Department of Political Science & Diplomacy
Pusan National University
POETRY PLUS+45 is back and ready! Are you ready to possibly laugh, cry, think, cheer, dance, applaud, and be part of this gathering of creatives and folx from all walks from Busan, Daegu, Jinju, and Ulsan? I am. Let's do this. We've got music, poetry, dance, stories, and a whole lotta love to share.
All are welcome. FREE admission. We will be collecting optional donations and selling raffle tickets to benefit a grassroots community school, Batibot Early Learning Center, in Manila.
Doors open at 7:00pm
Music begins at 7:30pm
Show begins promptly at 8:00pm
To get there: In Kyungsung (subway stop 212). Go up exit 3 and keep walking straight. Starbucks is on your right. Turn right at the first street and walk 2.5 blocks. On your right, a sign with the Warhol banana, head down the stairs and glide right in.
Poetry Plus 45 features the talents of
Allison Barratt and Michael Grady Wheeler directed by Patrick Sanders
Cecile Hwang aka "Lady ZooKweenie"
Hyun Sook Kim and Ryan Estrada
Kenneth May and Mike Ventola
Kobus Kotze and Marike Kotze
Marcia Benedicta Peschke
doing words, music, live painting, or some permutation of it all!
Opening the show's music set and recording live is Busan's own Skinship!
Baseball in South Korea is more than a game. It’s akin to a religion. American missionaries first brought the sport to the peninsula in 1905, and the country absolutely loved it. Today, the Korean Baseball Organization (KBO) features 10 teams and a unique sporting culture all its own. The city of Busan and its hometown Lotte Giants have a particularly passionate fan base. From the hitters’ flashy bat flips, to the team’s famous “cheermaster” and its unlikely American super fan, consider this is your crash course on the joyful madness that is Lotte Giants fandom.
This Great Big Story was inspired by Genesis.
Got a story idea for us? Shoot us an email at hey [at] GreatBigStory [dot] com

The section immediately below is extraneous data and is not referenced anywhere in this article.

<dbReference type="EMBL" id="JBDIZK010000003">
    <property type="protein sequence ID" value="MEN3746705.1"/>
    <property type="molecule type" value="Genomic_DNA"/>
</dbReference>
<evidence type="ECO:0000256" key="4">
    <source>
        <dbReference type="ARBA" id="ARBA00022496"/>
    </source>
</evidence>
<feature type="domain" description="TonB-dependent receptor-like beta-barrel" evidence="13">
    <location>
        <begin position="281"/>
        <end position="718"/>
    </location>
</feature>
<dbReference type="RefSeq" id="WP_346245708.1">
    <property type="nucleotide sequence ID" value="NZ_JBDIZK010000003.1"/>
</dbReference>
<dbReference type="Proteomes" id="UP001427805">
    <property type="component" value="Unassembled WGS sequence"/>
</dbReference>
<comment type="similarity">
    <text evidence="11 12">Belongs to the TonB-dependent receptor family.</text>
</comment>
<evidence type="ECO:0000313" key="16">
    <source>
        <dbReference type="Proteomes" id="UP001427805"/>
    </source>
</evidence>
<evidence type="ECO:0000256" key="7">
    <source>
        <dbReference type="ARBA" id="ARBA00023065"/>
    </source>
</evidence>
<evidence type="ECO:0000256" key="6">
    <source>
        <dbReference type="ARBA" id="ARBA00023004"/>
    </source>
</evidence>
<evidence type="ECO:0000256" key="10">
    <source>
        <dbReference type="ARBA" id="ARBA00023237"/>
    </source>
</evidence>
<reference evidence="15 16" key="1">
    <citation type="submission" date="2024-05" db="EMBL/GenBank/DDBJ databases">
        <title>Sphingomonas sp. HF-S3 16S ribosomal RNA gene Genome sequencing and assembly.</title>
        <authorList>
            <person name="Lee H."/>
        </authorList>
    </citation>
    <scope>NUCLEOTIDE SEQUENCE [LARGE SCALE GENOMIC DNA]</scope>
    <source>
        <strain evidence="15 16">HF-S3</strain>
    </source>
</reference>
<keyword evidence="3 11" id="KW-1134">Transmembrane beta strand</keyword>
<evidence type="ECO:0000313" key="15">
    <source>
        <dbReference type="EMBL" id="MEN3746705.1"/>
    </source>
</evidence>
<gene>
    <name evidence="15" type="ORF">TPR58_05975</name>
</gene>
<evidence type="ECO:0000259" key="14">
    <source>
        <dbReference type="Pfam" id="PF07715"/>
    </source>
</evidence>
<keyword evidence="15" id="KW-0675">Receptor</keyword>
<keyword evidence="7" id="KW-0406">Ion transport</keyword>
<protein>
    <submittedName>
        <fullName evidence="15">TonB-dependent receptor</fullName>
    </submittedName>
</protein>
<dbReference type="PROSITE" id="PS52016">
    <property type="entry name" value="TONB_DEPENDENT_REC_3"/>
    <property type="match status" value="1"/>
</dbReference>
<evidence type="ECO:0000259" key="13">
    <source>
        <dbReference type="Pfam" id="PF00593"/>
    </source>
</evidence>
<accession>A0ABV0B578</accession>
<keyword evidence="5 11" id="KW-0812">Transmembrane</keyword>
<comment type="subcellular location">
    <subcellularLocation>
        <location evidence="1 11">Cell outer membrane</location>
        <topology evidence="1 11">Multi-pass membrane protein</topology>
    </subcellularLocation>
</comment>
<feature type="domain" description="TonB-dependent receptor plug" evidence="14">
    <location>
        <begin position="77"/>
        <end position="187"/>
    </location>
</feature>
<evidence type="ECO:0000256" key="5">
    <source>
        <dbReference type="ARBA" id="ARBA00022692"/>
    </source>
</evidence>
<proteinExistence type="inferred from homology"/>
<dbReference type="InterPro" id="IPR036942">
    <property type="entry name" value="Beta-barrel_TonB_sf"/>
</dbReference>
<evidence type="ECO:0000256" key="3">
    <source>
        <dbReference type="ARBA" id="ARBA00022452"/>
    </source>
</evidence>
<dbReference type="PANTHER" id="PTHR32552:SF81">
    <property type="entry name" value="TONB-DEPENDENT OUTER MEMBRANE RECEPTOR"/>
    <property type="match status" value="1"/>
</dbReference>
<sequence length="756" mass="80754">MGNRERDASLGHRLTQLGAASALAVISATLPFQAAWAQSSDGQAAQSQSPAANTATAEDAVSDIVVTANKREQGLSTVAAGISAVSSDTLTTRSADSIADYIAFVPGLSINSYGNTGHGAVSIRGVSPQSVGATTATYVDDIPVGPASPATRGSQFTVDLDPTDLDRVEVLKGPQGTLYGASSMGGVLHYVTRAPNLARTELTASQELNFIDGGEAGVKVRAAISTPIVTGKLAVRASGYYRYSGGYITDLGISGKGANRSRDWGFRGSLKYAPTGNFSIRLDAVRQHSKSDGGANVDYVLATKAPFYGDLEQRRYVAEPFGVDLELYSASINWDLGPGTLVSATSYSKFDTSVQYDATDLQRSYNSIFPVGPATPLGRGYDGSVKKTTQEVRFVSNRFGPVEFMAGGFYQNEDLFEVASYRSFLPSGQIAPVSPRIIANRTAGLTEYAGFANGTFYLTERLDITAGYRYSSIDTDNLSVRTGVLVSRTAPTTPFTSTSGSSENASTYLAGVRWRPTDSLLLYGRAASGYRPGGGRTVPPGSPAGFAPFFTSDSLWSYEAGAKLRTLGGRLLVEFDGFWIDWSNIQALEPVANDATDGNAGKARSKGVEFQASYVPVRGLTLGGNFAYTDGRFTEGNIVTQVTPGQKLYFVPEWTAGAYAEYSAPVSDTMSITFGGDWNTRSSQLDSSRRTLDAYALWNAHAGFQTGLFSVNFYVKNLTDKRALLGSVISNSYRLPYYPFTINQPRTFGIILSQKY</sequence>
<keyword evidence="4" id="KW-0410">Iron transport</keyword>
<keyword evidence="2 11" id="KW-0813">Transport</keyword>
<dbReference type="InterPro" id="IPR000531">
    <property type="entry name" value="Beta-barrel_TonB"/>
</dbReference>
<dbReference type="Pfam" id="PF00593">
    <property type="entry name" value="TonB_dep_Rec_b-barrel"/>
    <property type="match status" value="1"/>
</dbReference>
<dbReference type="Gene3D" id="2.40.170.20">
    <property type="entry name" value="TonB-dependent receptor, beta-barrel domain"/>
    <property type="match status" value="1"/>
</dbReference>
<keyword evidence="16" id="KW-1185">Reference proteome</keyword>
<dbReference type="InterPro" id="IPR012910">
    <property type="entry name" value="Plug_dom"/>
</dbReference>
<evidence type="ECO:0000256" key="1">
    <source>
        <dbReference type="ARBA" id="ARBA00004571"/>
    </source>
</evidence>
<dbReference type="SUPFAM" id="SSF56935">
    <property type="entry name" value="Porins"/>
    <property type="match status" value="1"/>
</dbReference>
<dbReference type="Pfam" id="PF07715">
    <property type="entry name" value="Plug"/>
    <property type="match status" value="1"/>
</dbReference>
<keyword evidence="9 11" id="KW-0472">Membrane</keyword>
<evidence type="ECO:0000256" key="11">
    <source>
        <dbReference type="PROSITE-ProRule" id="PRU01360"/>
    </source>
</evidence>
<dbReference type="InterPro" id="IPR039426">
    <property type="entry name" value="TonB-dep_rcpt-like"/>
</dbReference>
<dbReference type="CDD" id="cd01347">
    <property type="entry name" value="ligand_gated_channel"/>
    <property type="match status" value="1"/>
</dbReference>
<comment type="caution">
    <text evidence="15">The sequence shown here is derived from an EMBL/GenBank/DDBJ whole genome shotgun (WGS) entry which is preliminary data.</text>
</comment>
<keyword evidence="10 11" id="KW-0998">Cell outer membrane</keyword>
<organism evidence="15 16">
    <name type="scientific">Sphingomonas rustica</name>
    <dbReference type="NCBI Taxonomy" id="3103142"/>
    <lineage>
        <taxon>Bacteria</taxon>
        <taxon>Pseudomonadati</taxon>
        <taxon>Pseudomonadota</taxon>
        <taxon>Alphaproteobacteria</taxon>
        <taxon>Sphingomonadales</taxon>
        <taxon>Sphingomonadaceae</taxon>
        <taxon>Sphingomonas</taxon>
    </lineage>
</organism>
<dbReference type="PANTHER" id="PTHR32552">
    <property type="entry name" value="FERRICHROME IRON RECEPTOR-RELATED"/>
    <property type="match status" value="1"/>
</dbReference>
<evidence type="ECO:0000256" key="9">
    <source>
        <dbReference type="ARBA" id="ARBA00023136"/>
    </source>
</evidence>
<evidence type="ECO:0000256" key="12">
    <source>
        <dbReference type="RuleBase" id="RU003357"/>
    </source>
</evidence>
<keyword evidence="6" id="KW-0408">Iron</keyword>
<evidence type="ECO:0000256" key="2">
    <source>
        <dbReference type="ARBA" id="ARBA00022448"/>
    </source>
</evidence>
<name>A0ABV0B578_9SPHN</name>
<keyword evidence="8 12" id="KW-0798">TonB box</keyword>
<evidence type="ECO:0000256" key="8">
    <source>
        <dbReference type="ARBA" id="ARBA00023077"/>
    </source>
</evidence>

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Come hang with us on Vimeo: http://goo.gl/T0OzjV
Visit our world directly: http://www.greatbigstory.comKorean Baseball 101: Way Beyond the Bat Flips
This essay is a re-post of a piece I wrote earlier this month for The National Interest. It is an extension of the arguments a made earlier in the month, that North Korea is not in fact an existential threat to the United States. And that wonderfully scary photo is courtesy, naturally, of the Chosun Ilbo.
In brief, my argument is that the US has the ability to survive a North Korean nuclear attack, and therefore, we do not need to threat-inflate North Korea into some state-breaking threat to the United States. It is not. North Korea is dangerous enough without scaring the crap out of people unnecessarily. Killing a lot of Americans is not the same thing as bringing down the Constitution, and too many Trump officials are eliding that critical distinction. Strategic bombing has yet to bring down a country, and there is no reason to think the US is different. We do not need to bomb North Korea because it is on the cusp of destroying the American way of life. It could not do that even if it wanted to, which it does not. So an air campaign would still be a war of choice, no matter how much fire-breathing rhetoric you hear from Trump, Dan Coats, or Bolton.
The full essay follows the jump.
In my time with The National Interest, no column I have written received so much criticism as my claim last week that North Korean nuclear weapons do not represent an existential threat to the United States. Perhaps due to the current, ‘Summer of 1914’ atmosphere, critics found it ‘strangelovian’ or insouciant about the use of nuclear weapons. I appreciate the TNI editors allowing me an opportunity to address these concerns.
Normative vs Empirical Analysis